The Cardinals’ lengthy shutdown because of a coronavirus outbreak has the Cubs’ arch rivals restarting their season Saturday in Chicago with a patched-up roster and eight games over the next five days, including five games against the Cubs.

And although that means the relative hardship of two doubleheaders for the Cubs in three days, all five of those games Monday through Wednesday are against a decimated Cards roster that won’t have the front end of its rotation for any of the games.

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They catch the Cardinals at their weakest point of the early season a week after catching an otherwise formidable Cleveland team at a moment of clubhouse crisis involving protocol perps Zach Plesac and Mike Clevinger.

That one resulted in a two-game sweep by a combined score of 14-3.

This one already has resulted in all 10 games against the Cardinals now being scheduled for Wrigley Field.

Combine that with the three road games against the White Sox next month, and it means that the team with baseball’s best record on the field, the perfect record in player COVID-19 testing and no significant injuries to key players so far will play 60 percent of its games within its Chicago bubble if the Cubs and MLB pull off the full 60-game season.

If the Cubs were positioned any better to make the playoffs, they’d already be there.

“You can look at it that way if you want,” Cubs manager David Ross said. “We’re just doing our thing.”

No other way to look at it from here. Have you seen the rest of the schedule?

The Cubs have 43 games left, including 29 within a National League Central Division that doesn’t include another .500 team three weeks into a nine-week season. Nine more games are against the Tigers and White Sox.

The best team on the schedule is the Twins, and all three of those games are at home and not until the second-to-last weekend of the season.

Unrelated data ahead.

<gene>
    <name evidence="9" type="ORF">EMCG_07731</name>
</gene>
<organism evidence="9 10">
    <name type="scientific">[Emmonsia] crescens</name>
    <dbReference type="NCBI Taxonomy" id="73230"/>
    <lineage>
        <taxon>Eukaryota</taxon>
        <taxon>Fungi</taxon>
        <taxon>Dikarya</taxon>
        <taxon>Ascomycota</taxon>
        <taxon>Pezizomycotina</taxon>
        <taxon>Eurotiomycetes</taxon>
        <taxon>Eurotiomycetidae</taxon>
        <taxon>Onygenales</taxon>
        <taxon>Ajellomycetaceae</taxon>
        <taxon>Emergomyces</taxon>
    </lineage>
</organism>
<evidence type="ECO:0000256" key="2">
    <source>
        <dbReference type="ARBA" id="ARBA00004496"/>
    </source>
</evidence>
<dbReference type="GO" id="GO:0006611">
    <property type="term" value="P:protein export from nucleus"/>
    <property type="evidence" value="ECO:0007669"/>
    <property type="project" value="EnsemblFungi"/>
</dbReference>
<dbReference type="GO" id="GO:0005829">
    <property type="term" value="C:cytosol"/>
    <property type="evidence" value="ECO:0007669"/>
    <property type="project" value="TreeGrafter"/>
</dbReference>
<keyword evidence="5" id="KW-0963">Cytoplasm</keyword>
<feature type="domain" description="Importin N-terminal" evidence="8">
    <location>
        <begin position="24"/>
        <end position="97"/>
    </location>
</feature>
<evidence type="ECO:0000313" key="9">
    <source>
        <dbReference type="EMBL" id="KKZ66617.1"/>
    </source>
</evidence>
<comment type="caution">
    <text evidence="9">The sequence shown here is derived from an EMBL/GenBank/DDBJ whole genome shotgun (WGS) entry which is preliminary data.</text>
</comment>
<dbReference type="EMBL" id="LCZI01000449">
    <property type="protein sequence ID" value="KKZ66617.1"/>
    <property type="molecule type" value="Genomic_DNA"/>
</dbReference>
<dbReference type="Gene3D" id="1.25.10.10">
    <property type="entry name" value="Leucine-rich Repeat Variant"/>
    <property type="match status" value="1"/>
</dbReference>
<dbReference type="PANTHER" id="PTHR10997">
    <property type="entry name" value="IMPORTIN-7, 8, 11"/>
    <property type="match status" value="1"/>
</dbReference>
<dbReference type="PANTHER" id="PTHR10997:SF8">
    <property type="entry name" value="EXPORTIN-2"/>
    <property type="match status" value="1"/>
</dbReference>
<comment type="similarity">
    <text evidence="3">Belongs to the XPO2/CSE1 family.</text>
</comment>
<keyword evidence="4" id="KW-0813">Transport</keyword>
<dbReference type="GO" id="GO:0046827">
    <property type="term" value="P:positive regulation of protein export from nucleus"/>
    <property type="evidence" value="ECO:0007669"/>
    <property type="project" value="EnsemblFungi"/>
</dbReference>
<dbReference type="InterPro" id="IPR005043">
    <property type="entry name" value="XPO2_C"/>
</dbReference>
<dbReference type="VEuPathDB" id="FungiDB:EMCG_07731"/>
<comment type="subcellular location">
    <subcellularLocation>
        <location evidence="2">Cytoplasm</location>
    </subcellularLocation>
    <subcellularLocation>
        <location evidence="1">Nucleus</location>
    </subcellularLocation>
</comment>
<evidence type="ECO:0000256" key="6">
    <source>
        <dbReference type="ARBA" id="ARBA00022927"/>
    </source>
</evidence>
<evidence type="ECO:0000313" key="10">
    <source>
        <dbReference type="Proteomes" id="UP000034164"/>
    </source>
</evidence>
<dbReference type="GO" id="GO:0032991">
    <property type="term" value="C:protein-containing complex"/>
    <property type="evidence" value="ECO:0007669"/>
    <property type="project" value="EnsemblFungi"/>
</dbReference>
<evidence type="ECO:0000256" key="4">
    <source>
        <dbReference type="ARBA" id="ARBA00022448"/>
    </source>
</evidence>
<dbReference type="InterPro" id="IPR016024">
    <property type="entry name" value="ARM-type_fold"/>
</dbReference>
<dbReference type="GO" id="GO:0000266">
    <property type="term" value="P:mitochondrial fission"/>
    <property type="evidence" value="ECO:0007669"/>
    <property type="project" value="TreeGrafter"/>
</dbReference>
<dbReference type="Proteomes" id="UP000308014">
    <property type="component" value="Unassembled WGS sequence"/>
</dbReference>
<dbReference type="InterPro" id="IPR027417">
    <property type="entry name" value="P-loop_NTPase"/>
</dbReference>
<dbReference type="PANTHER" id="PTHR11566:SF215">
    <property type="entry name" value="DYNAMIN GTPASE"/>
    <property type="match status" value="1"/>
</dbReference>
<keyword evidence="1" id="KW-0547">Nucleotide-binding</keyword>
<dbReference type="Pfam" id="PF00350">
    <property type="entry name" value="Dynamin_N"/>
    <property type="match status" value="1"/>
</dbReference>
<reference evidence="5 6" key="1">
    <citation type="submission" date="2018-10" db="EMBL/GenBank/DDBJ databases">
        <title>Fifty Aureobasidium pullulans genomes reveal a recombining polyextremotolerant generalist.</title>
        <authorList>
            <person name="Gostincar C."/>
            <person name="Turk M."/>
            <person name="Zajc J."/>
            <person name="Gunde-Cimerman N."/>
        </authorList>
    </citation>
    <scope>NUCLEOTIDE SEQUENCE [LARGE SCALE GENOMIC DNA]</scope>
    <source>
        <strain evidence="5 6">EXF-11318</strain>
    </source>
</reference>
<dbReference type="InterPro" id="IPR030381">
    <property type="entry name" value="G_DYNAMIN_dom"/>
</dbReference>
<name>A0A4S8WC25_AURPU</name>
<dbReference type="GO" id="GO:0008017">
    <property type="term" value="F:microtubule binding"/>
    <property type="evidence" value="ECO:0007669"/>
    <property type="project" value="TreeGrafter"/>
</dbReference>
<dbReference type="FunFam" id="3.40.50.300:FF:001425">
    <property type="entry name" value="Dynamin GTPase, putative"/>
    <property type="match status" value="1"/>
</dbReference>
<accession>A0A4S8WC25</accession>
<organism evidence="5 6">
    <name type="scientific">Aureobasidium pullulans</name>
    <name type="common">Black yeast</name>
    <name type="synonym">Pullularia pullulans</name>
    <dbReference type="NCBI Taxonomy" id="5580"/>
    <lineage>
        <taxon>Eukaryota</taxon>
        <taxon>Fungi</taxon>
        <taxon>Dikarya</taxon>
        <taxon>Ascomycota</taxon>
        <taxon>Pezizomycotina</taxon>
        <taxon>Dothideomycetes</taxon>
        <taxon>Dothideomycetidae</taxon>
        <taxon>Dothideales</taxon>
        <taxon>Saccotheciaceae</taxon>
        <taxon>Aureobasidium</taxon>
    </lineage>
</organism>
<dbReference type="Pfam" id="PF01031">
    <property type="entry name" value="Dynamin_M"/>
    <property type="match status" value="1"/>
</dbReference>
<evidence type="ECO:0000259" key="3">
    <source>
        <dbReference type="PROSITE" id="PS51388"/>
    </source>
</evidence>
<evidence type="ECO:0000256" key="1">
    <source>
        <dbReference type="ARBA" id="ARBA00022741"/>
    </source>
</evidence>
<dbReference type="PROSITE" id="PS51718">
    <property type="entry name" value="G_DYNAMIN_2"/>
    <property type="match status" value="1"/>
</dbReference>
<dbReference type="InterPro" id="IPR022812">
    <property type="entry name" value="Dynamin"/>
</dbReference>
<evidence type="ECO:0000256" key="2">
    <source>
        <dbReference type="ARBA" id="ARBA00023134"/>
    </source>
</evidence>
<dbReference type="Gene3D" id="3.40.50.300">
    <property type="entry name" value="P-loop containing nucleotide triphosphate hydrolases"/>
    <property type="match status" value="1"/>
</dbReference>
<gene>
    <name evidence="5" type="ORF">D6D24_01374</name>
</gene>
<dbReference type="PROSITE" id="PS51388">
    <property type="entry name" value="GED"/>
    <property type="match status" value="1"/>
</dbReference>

With all due respect to Ross and his fear of “bad juju,” the Cubs can’t lose.

“It’s still early on,” the manager said.

Nothing’s early in a 60-game season. And the Cubs already have matched the hot starts of their 2016 and 1908 World Series champions.

“We’ve still got a long ways to go in the season,” Ross said.

The Cubs did have to scratch Tyler Chatwood from his scheduled start Friday night because of back tightness. And Kris Bryant has missed the last two games because of a sore finger after rolling his wrist trying to make a diving catch in left field in Cleveland Wednesday.

But Alec Mills looked good in short-notice replacement duty Friday until a rough four-pitch (and three-run) sequence in the sixth. And Chatwood might be ready for one of Monday’s games — or possibly one of Wednesday’s.

“Things falling in our favor?” Ross said. “We’re playing good baseball, and that should be the focus for me and not the other stuff.”

Granted, they still have to play the games. Granted, Bryant wasn’t available off the bench with the bases loaded in the eighth Friday, and Josh Phegley struck out instead.

And, yes, they actually lost a game to the Brewers Friday night.

But if you still don’t believe the baseball gods are stirring the Cubs’ pot so far this season, you weren’t paying attention in the ninth inning when Craig Kimbrel struck out Avisail Garcia swinging at a 98-mph fastball to start the scoreless inning and Manny Piña swinging at a 96-mph fastball to end it.

What closer problem? Bring on the Cardinals, right?

These guys might not lose another game.